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NOTICE ALERT IN LIGHT OF COVID-19
WHAT WE PROPOSE AND HOW WE CAN ASSIST
At Watson & Watson our clients come first. Please be assured of our continued dedicated services to all current and new clients.
As we have done in the past, we will continue to offer alternative conferencing methods ie video conferencing, skype or telephone conferences. Reviewing of all documentation provided to us prior to any initial conference will be all inclusive of our set fee. Do not hesitate to contact Shereen Da Gloria on (02) 9221 6011 should you have any concerns.
The Family Law Act requires parents who are in dispute in relation to children to make a genuine effort to resolve the dispute by participating in Family Dispute Resolution. The dispute resolution procedure must be attempted before any proceedings can be commenced in the Family Court or Federal Circuit Court. If an agreement can be reached the agreement is used as a basis for the Parenting Plan or Consent Orders that can be approved and made by the Family Court.
If family dispute resolution fails the Family Dispute Resolution Practitioner will provide a Certificate – s60I Certificate. The Certificate must be filed at Court with the Initiating Application. The Court will not accept the Application unless it is accompanied by the Certificate.
There are certain limited exceptions to the requirement for participation in family dispute resolution. Those exceptions are:
If these circumstances exist, an Affidavit setting out the evidence of the circumstances must be filed with the Application.
The recent case of Ellwood v Ravenhill illustrates what can occur if proceedings are commenced and there has not been any attempt at primary dispute resolution.
In the circumstances of this case, the father of two teenage children made an application to the Federal Circuit Court of Australia for Orders reflective of the informal arrangements that had been in place for a significant period after the separation of the parties. The Respondent Mother applied in her Response for Orders dismissing the Father’s application on the basis that there was no section 60I Certificate filed with the Initiating Application and that the Court lacked jurisdiction. The Federal Circuit Court Judge proceeded with the case to the extent that he ordered the mother and father to attend a Child Dispute Conference with a Family Consultant. The Respondent Mother appealed.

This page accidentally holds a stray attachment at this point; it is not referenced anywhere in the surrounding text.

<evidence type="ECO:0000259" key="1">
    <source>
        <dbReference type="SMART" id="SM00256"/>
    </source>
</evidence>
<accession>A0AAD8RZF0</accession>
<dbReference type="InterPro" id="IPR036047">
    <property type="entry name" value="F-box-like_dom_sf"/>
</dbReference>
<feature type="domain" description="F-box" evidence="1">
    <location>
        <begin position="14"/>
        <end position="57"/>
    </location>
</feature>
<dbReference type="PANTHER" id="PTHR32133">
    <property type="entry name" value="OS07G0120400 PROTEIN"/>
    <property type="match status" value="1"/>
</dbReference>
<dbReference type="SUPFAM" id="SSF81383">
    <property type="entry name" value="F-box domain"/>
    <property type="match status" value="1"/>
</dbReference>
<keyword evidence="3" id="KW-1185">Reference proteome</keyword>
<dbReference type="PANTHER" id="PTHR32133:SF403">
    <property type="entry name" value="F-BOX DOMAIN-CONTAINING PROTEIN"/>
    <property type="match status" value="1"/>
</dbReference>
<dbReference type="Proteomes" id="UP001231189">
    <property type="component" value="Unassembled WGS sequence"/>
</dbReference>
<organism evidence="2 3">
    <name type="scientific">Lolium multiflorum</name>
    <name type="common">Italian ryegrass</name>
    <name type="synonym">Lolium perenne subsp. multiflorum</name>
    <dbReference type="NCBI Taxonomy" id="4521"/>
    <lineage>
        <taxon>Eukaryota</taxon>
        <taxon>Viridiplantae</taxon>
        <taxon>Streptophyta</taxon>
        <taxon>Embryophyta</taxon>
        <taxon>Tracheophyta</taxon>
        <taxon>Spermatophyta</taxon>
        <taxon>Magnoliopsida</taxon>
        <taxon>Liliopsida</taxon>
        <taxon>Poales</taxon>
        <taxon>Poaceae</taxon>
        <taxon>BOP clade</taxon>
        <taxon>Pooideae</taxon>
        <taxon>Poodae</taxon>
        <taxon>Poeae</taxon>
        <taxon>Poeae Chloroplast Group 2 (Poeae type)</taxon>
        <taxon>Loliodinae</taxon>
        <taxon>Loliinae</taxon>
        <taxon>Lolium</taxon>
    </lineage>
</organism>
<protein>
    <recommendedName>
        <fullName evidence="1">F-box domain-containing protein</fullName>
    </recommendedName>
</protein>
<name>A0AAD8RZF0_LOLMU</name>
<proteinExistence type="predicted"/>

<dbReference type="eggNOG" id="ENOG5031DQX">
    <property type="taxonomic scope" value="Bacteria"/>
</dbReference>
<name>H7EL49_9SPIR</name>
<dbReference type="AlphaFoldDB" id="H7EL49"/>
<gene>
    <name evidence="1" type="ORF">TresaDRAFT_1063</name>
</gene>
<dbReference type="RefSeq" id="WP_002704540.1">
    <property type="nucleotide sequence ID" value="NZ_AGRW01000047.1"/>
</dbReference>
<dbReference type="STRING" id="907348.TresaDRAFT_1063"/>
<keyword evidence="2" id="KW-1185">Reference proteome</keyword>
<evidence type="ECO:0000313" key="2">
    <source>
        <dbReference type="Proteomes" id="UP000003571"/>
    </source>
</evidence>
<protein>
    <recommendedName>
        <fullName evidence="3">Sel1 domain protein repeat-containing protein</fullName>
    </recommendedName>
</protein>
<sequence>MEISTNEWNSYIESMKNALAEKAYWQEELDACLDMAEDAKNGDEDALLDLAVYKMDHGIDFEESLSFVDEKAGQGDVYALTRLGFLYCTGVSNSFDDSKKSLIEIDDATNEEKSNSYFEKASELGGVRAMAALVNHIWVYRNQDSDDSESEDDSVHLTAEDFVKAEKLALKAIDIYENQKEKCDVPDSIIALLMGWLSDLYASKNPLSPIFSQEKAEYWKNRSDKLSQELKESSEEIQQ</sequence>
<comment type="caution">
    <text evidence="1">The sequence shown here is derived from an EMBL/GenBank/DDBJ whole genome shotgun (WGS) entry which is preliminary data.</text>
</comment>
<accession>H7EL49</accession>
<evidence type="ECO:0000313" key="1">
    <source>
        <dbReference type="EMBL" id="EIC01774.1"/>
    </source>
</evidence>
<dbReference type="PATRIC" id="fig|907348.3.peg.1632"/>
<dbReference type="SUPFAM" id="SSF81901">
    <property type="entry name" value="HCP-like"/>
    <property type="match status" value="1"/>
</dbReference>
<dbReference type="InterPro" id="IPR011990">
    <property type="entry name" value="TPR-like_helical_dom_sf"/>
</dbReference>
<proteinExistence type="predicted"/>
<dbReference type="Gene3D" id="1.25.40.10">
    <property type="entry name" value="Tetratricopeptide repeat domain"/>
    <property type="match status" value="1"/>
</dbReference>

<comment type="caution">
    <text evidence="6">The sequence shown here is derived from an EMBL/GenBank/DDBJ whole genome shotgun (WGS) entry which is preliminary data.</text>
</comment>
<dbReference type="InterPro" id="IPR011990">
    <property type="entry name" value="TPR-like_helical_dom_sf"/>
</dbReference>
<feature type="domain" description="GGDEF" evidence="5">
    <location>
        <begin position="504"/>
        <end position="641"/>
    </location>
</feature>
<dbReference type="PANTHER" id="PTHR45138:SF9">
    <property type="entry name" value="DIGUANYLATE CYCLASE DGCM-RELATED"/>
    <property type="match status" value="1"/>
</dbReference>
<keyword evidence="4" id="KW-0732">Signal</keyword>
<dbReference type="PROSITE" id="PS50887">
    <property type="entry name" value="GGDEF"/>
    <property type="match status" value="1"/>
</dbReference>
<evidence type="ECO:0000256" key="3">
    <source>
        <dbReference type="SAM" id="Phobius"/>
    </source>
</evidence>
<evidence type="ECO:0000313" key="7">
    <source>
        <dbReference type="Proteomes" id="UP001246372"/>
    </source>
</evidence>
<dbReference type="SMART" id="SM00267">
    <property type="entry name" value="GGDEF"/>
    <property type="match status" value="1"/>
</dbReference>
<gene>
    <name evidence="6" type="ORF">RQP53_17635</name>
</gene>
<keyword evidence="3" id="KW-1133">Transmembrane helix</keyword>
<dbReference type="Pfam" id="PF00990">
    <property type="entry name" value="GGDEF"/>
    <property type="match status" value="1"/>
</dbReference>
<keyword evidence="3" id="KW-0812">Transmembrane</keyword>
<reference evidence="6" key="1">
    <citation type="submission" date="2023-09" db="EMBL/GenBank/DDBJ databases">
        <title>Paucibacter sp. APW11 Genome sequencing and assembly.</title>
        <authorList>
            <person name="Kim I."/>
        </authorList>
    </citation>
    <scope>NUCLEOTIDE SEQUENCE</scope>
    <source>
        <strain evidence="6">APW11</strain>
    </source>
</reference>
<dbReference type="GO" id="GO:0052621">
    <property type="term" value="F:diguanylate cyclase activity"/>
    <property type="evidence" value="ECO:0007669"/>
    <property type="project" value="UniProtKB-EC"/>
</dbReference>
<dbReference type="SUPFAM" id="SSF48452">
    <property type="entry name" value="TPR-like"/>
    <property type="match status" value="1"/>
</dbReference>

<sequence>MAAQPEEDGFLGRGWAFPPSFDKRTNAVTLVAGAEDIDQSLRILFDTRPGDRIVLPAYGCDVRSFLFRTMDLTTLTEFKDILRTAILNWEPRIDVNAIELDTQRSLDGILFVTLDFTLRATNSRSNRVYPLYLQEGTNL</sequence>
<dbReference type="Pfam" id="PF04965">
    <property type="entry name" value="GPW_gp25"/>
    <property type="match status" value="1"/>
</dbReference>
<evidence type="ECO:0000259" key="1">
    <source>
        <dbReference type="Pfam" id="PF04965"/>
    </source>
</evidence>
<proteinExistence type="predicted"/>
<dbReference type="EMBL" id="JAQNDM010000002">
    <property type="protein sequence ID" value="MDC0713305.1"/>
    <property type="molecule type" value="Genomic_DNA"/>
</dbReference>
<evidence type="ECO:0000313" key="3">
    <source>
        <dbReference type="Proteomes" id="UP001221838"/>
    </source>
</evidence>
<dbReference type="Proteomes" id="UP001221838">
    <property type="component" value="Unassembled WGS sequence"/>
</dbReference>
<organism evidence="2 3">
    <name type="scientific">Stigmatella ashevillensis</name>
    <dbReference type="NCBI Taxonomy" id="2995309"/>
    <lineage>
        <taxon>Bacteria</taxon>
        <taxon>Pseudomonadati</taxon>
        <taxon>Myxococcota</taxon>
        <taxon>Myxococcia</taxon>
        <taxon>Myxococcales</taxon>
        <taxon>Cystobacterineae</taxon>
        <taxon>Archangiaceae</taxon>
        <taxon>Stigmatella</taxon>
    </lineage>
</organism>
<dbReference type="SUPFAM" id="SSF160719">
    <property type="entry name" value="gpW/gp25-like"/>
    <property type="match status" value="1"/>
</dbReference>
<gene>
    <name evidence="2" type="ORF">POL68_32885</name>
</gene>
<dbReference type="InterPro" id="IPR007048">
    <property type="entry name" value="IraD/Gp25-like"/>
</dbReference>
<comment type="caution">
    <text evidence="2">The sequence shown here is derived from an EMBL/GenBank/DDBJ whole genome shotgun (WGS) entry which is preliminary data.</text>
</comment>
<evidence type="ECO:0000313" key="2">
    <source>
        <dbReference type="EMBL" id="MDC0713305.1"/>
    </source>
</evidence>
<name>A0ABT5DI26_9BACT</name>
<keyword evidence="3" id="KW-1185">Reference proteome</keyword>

The Appeal Judge in the Family Court of Australia took the view that the failure to file a section 60I Certificate was fatal to the father’s application. The Appeal Judge observed that the requirement for parties to a dispute about Parenting Orders to make a genuine effort to resolve that dispute with the assistance of a Family Dispute Resolution Practitioner before an application is made to the Court. The requirement is “mandatory” and there had been no finding that one of the exceptions to the requirement of the filing of a section 60I Certificate existed.
The Appeal Court dismissed the father’s Application on the basis that the provisions of Section 60I had not been complied with. The parties need to make a genuine effort to resolve that dispute with the assistance of a dispute resolution practitioner before the Application is made to the Court.
If you are involved in a family law dispute be it a parenting/contact matter or financial/property settlement dispute or have any concerns or queries in relation to the dispute resolution process, please contact Richard Watson, Senior Family Law Solicitor or his Personal Assistant Shereen Da Gloria to discuss your concerns and seek advice to ensure that the appropriate steps are taken when it comes to parenting and family dispute resolution.
This is only a preliminary view and is not to be taken as legal advice without first contacting Watson & Watson Solicitors on 9221 6011.
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